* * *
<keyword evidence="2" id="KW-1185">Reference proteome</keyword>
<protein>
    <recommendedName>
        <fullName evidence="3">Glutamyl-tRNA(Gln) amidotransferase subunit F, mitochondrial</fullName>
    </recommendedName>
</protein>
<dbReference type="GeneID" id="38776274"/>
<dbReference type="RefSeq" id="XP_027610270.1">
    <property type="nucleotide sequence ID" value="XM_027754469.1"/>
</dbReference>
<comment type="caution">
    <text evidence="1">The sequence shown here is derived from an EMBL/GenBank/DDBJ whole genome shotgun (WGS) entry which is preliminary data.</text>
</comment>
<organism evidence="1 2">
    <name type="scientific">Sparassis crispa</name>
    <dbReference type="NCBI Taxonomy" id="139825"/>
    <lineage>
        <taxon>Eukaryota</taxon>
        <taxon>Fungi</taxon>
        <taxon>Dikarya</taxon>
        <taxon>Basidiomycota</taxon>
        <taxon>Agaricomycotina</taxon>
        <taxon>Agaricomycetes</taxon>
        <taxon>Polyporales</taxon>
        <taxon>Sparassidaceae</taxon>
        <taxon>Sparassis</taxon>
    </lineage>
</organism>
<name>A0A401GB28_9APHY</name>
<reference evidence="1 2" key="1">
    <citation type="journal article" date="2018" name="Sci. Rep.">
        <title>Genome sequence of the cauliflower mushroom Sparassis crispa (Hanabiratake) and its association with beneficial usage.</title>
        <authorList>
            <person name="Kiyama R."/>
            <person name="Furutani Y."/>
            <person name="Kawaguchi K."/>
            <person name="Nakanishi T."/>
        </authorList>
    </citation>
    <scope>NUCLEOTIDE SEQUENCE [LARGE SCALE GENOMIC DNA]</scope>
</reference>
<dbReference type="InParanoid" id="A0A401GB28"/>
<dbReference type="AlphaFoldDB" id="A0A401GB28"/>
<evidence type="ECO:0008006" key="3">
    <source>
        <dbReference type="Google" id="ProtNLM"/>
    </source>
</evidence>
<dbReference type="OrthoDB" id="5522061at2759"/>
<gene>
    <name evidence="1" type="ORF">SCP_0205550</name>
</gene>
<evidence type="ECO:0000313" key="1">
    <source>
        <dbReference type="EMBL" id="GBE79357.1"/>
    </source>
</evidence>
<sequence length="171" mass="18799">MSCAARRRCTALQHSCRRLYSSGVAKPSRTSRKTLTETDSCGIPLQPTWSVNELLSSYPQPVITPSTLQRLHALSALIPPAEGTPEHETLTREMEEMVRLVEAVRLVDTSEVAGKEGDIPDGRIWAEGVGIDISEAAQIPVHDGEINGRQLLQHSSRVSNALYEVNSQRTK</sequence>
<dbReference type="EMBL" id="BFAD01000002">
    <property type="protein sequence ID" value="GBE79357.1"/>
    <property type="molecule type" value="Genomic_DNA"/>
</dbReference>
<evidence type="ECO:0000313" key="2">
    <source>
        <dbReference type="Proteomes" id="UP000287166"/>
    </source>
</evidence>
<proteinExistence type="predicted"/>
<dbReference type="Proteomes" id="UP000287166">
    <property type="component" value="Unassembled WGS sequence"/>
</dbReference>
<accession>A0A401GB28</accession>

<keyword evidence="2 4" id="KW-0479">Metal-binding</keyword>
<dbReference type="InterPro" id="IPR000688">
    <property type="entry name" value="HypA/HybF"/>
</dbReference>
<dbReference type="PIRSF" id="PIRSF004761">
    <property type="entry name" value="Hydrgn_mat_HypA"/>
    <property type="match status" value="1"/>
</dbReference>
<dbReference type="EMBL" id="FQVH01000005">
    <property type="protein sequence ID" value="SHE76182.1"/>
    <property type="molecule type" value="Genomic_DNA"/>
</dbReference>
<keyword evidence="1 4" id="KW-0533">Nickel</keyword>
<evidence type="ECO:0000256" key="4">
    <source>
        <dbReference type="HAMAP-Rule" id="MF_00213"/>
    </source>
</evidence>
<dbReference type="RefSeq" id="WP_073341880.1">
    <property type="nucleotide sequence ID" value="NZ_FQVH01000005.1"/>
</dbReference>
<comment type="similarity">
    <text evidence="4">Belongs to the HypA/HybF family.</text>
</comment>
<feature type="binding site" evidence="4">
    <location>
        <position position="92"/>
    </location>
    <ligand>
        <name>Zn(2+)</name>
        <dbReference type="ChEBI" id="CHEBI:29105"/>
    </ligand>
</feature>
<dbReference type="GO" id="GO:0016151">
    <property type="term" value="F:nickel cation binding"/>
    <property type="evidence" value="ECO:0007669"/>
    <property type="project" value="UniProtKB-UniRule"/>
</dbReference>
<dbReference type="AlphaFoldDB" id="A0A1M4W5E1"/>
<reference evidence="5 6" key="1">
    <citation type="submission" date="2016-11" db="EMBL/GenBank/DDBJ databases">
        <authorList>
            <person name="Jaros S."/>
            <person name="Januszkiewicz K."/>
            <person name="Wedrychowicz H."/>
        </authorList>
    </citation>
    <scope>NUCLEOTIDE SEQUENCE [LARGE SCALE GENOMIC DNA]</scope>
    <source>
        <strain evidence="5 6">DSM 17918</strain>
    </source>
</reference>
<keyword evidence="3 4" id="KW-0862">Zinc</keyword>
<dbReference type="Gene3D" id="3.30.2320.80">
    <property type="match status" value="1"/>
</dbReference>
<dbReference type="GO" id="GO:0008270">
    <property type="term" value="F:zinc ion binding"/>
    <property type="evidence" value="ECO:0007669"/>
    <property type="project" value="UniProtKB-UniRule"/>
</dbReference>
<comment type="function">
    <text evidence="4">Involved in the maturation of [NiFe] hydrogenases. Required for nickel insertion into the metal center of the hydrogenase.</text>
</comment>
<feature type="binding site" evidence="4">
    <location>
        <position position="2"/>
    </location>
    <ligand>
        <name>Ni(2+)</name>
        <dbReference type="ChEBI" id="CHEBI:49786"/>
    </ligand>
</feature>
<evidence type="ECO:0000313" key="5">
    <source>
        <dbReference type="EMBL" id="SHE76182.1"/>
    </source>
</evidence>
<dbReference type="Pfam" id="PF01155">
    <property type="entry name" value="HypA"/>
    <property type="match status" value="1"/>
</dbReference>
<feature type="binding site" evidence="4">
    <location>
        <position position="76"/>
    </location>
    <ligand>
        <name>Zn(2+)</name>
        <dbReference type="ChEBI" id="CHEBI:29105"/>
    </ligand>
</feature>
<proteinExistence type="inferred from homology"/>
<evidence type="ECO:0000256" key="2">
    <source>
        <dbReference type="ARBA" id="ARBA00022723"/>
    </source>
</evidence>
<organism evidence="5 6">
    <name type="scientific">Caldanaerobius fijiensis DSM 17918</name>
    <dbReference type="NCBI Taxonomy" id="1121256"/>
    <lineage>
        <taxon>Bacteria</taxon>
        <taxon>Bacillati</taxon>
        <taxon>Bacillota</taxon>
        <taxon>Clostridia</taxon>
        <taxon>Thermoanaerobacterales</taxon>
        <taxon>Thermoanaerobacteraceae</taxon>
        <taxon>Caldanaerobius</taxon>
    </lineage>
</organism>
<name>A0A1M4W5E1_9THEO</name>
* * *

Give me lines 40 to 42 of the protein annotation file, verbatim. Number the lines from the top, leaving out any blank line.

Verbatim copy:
    <scope>NUCLEOTIDE SEQUENCE [LARGE SCALE GENOMIC DNA]</scope>
</reference>
<dbReference type="InParanoid" id="A0A401GB28"/>